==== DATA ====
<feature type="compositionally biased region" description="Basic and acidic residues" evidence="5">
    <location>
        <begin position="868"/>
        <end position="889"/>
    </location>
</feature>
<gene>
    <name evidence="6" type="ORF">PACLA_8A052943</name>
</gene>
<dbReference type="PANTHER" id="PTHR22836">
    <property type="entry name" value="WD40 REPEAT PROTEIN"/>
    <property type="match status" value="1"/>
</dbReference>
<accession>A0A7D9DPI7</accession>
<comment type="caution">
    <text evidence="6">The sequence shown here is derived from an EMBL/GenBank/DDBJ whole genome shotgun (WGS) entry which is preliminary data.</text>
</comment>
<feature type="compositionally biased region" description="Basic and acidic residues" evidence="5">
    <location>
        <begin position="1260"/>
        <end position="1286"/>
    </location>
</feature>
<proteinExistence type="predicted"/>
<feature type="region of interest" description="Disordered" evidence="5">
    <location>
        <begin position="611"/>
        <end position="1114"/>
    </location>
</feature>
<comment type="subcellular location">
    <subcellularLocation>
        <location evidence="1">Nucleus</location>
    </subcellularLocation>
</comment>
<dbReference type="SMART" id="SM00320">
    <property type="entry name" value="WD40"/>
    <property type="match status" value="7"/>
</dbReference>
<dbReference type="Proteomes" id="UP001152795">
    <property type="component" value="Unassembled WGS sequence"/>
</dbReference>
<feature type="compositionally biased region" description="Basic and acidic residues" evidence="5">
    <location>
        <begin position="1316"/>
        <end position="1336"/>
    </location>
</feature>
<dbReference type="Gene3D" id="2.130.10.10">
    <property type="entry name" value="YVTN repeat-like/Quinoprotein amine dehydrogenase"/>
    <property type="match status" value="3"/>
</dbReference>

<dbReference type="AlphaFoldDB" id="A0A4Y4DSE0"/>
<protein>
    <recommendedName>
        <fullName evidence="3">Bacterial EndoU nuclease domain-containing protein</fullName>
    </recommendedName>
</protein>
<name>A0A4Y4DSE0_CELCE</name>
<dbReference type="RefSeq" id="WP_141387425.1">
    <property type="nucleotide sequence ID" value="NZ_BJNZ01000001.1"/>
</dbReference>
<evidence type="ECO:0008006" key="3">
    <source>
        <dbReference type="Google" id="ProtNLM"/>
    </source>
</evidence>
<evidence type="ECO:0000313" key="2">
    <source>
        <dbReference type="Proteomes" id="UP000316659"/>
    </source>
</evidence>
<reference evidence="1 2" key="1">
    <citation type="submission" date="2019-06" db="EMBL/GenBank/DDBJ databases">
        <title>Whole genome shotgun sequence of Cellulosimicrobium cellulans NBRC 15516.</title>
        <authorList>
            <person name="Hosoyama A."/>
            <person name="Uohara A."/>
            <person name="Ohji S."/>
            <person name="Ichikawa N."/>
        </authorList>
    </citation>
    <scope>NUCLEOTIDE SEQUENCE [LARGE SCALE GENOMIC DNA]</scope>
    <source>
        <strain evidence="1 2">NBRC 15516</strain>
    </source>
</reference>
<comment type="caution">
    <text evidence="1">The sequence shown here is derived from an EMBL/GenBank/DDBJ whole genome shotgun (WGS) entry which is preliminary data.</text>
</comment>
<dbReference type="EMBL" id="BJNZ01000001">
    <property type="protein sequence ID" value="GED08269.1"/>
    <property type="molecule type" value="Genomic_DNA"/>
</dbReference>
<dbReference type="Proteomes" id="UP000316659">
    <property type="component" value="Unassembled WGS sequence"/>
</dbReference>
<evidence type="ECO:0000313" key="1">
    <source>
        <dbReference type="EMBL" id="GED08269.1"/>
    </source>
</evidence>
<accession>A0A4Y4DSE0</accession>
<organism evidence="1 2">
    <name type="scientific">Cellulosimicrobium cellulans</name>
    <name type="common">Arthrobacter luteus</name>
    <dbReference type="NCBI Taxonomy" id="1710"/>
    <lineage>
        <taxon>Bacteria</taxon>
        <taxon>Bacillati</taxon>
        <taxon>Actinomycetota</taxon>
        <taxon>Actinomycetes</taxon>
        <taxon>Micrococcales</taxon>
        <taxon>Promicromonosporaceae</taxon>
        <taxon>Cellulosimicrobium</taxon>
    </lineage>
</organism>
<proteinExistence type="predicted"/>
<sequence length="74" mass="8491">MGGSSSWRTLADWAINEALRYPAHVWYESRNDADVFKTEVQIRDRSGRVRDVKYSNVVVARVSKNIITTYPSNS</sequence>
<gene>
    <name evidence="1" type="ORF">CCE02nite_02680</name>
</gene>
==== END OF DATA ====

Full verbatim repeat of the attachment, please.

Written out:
<feature type="compositionally biased region" description="Basic and acidic residues" evidence="5">
    <location>
        <begin position="868"/>
        <end position="889"/>
    </location>
</feature>
<gene>
    <name evidence="6" type="ORF">PACLA_8A052943</name>
</gene>
<dbReference type="PANTHER" id="PTHR22836">
    <property type="entry name" value="WD40 REPEAT PROTEIN"/>
    <property type="match status" value="1"/>
</dbReference>
<accession>A0A7D9DPI7</accession>
<comment type="caution">
    <text evidence="6">The sequence shown here is derived from an EMBL/GenBank/DDBJ whole genome shotgun (WGS) entry which is preliminary data.</text>
</comment>
<feature type="compositionally biased region" description="Basic and acidic residues" evidence="5">
    <location>
        <begin position="1260"/>
        <end position="1286"/>
    </location>
</feature>
<proteinExistence type="predicted"/>
<feature type="region of interest" description="Disordered" evidence="5">
    <location>
        <begin position="611"/>
        <end position="1114"/>
    </location>
</feature>
<comment type="subcellular location">
    <subcellularLocation>
        <location evidence="1">Nucleus</location>
    </subcellularLocation>
</comment>
<dbReference type="SMART" id="SM00320">
    <property type="entry name" value="WD40"/>
    <property type="match status" value="7"/>
</dbReference>
<dbReference type="Proteomes" id="UP001152795">
    <property type="component" value="Unassembled WGS sequence"/>
</dbReference>
<feature type="compositionally biased region" description="Basic and acidic residues" evidence="5">
    <location>
        <begin position="1316"/>
        <end position="1336"/>
    </location>
</feature>
<dbReference type="Gene3D" id="2.130.10.10">
    <property type="entry name" value="YVTN repeat-like/Quinoprotein amine dehydrogenase"/>
    <property type="match status" value="3"/>
</dbReference>

<dbReference type="AlphaFoldDB" id="A0A4Y4DSE0"/>
<protein>
    <recommendedName>
        <fullName evidence="3">Bacterial EndoU nuclease domain-containing protein</fullName>
    </recommendedName>
</protein>
<name>A0A4Y4DSE0_CELCE</name>
<dbReference type="RefSeq" id="WP_141387425.1">
    <property type="nucleotide sequence ID" value="NZ_BJNZ01000001.1"/>
</dbReference>
<evidence type="ECO:0008006" key="3">
    <source>
        <dbReference type="Google" id="ProtNLM"/>
    </source>
</evidence>
<evidence type="ECO:0000313" key="2">
    <source>
        <dbReference type="Proteomes" id="UP000316659"/>
    </source>
</evidence>
<reference evidence="1 2" key="1">
    <citation type="submission" date="2019-06" db="EMBL/GenBank/DDBJ databases">
        <title>Whole genome shotgun sequence of Cellulosimicrobium cellulans NBRC 15516.</title>
        <authorList>
            <person name="Hosoyama A."/>
            <person name="Uohara A."/>
            <person name="Ohji S."/>
            <person name="Ichikawa N."/>
        </authorList>
    </citation>
    <scope>NUCLEOTIDE SEQUENCE [LARGE SCALE GENOMIC DNA]</scope>
    <source>
        <strain evidence="1 2">NBRC 15516</strain>
    </source>
</reference>
<comment type="caution">
    <text evidence="1">The sequence shown here is derived from an EMBL/GenBank/DDBJ whole genome shotgun (WGS) entry which is preliminary data.</text>
</comment>
<dbReference type="EMBL" id="BJNZ01000001">
    <property type="protein sequence ID" value="GED08269.1"/>
    <property type="molecule type" value="Genomic_DNA"/>
</dbReference>
<dbReference type="Proteomes" id="UP000316659">
    <property type="component" value="Unassembled WGS sequence"/>
</dbReference>
<evidence type="ECO:0000313" key="1">
    <source>
        <dbReference type="EMBL" id="GED08269.1"/>
    </source>
</evidence>
<accession>A0A4Y4DSE0</accession>
<organism evidence="1 2">
    <name type="scientific">Cellulosimicrobium cellulans</name>
    <name type="common">Arthrobacter luteus</name>
    <dbReference type="NCBI Taxonomy" id="1710"/>
    <lineage>
        <taxon>Bacteria</taxon>
        <taxon>Bacillati</taxon>
        <taxon>Actinomycetota</taxon>
        <taxon>Actinomycetes</taxon>
        <taxon>Micrococcales</taxon>
        <taxon>Promicromonosporaceae</taxon>
        <taxon>Cellulosimicrobium</taxon>
    </lineage>
</organism>
<proteinExistence type="predicted"/>
<sequence length="74" mass="8491">MGGSSSWRTLADWAINEALRYPAHVWYESRNDADVFKTEVQIRDRSGRVRDVKYSNVVVARVSKNIITTYPSNS</sequence>
<gene>
    <name evidence="1" type="ORF">CCE02nite_02680</name>
</gene>